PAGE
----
The single most important thing that separates professional writers from amateurs is the willingness to have their work critiqued. It’s the hardest part of being a writer and it’s also the most important step toward completing a well-written book. When I pick up a book from the library, I know that the book has been through dozens of revisions and has been seen by many pairs of eyes. When I pick up a self-published book, I have no idea how many times the book has been edited or even if it has been reviewed or edited at all. I can tell pretty quickly, though, and so can the rest of your readers.
It’s not just about the grammar, though. I recently read – or at least I started to read – a self-published book that was perfectly grammatically correct, but it was almost entirely telling and not showing. At least the entire first chapter was like that and that’s when I gave up on reading it. No editor or beta reader worth her salt would have let that slide. The story had a good plot to start off with – a bride-to-be was left at the altar when her fiancé ran off with her best friend.
Good drama, right?
Except the author forgot one thing.
The author glossed over all of the action of the inciting incident. She just described it all as if it was something that happened already, robbing the reader of the chance to go through the emotions – and thus empathize – with the main character. The rest of the chapter went on the same way. The character told us how she had to cancel all the wedding vendors and then went on her honeymoon alone. That situation is so rich with potential emotion and drama. What would it feel like to have to call and cancel the church, the caterer, the flowers for your wedding when you know the groom left you for your best friend? Show us! Have us go through those agonizing phone calls with her. Make us feel something!
This author has talent and definite potential, but she really needed to flesh out the story. Grammar and spelling errors are always the most obvious mistakes, but editors and beta readers also help point out plot and character problems that you as the writer cannot possibly see, no matter how experienced a writer you might be.
Being told the harsh truth about what’s wrong with your manuscript and then putting in a lot of hard work to fix it is the only way to produce a truly great story.
Read that last sentence as many times as you need to in order to be convinced.
The bad news is that sometimes those critiques are going to hurt. They’re going to force you to see weaknesses in your writing that you were completely oblivious to before. You might find out that your characters aren’t quite as lovable as you thought they were and your exciting plot might actually be slow and predictable. Frankly, it sucks to be told that your story isn’t working.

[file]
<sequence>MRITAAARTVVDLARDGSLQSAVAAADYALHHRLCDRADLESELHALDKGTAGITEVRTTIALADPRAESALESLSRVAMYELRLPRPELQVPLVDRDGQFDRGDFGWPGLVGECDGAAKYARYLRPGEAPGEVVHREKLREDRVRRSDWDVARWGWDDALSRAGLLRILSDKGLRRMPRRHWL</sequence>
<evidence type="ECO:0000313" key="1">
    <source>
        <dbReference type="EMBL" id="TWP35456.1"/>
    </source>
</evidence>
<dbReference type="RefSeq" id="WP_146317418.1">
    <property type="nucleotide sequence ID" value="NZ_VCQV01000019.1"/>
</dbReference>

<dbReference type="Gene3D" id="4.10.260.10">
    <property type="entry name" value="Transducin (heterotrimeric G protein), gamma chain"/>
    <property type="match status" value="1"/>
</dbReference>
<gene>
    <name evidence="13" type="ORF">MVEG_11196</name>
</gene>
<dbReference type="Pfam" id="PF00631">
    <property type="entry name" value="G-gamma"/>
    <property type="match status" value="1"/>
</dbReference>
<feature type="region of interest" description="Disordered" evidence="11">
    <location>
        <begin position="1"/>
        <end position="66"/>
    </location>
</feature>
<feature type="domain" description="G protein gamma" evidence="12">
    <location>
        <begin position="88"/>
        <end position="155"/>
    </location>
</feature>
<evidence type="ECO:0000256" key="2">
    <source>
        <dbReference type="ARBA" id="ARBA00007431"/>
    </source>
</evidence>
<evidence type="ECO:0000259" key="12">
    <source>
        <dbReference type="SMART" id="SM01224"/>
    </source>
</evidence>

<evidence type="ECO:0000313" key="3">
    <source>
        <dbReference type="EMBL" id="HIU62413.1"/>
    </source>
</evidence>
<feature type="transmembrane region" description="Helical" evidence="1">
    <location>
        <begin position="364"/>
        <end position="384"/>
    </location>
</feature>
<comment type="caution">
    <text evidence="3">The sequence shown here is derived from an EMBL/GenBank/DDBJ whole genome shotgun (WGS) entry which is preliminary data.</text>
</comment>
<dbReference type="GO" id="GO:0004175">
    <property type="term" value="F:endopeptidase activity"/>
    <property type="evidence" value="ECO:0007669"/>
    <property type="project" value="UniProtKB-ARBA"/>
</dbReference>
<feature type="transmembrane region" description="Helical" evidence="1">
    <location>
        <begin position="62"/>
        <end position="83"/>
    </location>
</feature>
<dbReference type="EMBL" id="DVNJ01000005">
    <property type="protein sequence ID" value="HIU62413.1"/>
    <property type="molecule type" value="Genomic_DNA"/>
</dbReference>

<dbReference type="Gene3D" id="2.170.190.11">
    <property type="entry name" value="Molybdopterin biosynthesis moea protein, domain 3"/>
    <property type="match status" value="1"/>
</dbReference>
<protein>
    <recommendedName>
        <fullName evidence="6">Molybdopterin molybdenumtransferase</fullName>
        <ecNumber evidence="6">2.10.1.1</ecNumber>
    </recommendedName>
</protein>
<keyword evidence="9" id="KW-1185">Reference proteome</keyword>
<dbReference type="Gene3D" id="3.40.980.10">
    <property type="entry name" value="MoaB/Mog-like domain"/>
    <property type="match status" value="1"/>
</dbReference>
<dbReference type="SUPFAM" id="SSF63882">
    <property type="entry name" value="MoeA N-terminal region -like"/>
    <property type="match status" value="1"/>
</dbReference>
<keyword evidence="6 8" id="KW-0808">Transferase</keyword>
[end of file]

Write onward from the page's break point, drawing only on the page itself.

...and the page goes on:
There is good news, though:
1. First and foremost, know that you can handle the truth about your writing. Yes, it will hurt, but you will get over it.
2. Stressing over getting critiqued is often worse than getting the actual review, even if the review isn’t great.
3. You only have to implement the changes that you really believe need to be made. Reviewers are human and they are prone to subjective views.
4. You will not believe how much better your manuscript becomes after revisions. After you get over the sting of the negative comments and you start revising, you’ll get excited at how much better your book is getting.
5. In the end, you’ll likely not even remember what was initially said about your manuscript after you’ve made lots of revisions. If you show trusted editors and reviewers your manuscript before finalizing the story, it simply doesn’t matter if they hated it at first. That was then. This is now. The final, vastly improved manuscript is all that matters in the end.
6. If you subject yourself to the scary process of inviting a few people to essentially tear apart your work, thus allowing yourself the chance to rebuild it again, you’ll feel much more confident when submitting the final product to agents, publishers, or when you publish the book yourself. Tastes vary and you won’t be immune to bad reader reviews, but you will greatly reduce the chances of getting negative reviews of your work. You will also vastly improve your chances of getting glowing reviews, which will make all the hurt and pain well worth it.
If you want to be considered a professional author, you must be brave enough to submit your work for honest and potentially brutal critiques. You’ve put a lot of heart and hard work into creating your story and characters, and you owe it to yourself to make your story the best it can possibly be.
Believe me. I’ve been there. It took me a long time, but I took Queen Henry from being a terrible story to being a writing contest finalist story. I loved my story and characters, and i refused to do anything less than my absolute best.
You can handle it.
I believe in you.
You’re stronger than you think.
– Linda Fausnet
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